Small form factor connector
Reduces required space by 50% throughout the network
Low insertion and return loss
Available both PC and APC end face geometries
Hard to clean
Very poor single mode performance
Male/female compatibility issues
2.6. E2000 Connector
It is also called LX.5 connector or LSH. It uses snap-in mechanism. It is available in single mode and multimode. It looks so similar to a SC connector externally. It has a 1.25 ferrule and these connectors are easy to install with a push-pull latching mechanism. A spring loaded shutter protects the ferrule fully from dust and scratches. Shutter closes automatically when the connecter gets disengaged. Therefore impurities which can lead to network failure and potentially harmful laser beams will be suppressed. These connectors are popular in Europe.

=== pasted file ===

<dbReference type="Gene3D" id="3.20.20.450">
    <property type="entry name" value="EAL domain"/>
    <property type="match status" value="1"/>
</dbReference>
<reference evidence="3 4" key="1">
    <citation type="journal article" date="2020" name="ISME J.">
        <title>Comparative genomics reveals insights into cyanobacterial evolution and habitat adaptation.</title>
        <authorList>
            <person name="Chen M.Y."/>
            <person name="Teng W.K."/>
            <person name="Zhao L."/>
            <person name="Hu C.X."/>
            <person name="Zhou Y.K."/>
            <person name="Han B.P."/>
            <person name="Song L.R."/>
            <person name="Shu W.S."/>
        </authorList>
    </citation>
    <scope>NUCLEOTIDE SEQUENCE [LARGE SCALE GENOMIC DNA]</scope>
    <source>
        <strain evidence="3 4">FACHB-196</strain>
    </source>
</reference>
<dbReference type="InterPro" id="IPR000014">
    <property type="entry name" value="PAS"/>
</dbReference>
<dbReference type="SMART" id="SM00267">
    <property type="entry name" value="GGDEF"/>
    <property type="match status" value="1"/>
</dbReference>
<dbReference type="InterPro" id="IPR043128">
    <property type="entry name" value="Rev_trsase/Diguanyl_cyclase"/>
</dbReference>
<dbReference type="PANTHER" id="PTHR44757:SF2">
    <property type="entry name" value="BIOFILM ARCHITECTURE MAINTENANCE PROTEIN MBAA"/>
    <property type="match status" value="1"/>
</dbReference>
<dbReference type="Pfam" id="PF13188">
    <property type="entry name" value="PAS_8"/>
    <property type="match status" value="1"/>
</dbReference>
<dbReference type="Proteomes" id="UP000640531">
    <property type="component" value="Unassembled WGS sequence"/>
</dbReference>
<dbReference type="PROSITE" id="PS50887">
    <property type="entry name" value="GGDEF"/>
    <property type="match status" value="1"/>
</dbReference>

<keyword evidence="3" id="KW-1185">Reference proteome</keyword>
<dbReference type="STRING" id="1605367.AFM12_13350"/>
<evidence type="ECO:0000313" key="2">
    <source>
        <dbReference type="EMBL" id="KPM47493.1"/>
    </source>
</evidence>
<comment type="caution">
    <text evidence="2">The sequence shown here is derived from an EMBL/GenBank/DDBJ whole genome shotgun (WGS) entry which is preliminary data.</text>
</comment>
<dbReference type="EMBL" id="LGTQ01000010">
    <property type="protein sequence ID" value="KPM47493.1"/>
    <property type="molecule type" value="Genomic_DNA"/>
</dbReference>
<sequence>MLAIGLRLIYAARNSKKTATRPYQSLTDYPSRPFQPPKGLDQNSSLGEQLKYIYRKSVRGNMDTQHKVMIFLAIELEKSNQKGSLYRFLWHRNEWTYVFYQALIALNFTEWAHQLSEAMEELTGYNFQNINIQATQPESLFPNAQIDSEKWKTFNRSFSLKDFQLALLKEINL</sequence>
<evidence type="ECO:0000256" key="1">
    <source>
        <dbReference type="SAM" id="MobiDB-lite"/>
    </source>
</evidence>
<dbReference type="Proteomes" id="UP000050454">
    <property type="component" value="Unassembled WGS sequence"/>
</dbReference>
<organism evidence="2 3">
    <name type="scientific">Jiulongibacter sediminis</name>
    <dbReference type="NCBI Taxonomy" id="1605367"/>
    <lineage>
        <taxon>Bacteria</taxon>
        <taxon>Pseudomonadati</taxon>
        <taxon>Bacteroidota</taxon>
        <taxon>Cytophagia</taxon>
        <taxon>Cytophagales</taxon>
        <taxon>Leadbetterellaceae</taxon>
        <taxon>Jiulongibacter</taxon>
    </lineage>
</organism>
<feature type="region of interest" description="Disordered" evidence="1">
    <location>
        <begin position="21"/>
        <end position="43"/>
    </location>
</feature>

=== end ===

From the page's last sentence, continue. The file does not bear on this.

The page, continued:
Figure 2.6.1: E2000 Connector Figure 2.6.2: E2000 Adapter
Use for Telecom
For DWDM systems
Possibility to use in high density applications
Fast push pull action
Safety shutter may transparent to infrared light and it can damage.
2.7 MU Connector
Miniature Unit connectors look like mini SC connectors. It is more popular in Japan. Snap-in is used as the coupling type for these connectors. Simplex and Duplex connectors are also available. 1.25mm ferrule is used in MU connectors, which is the smallest single ferrule. These connectors and adapters were developed by NTT. Push-pull mechanism incorporates with these connectors.
Figure 2.7.1: Simplex and duplex MU connectors
Figure 2.7.2: MU adapter-simplex Figure 2.7.3: MU adapter-duplex
For High speed data communications
For voice networks
Use in dense wavelength division multiplexing (DWDM)
Use in multiple optical connections
As a self retentive mechanism in backplane applications
2.7.2 Advantages & disadvantages
It is a small form factor connector and also it is advantageous because it is well engineered.
MU connectors are fiddly and not robust. So it becomes an advantage of while using these connectors.
2.8 FDDI Connectors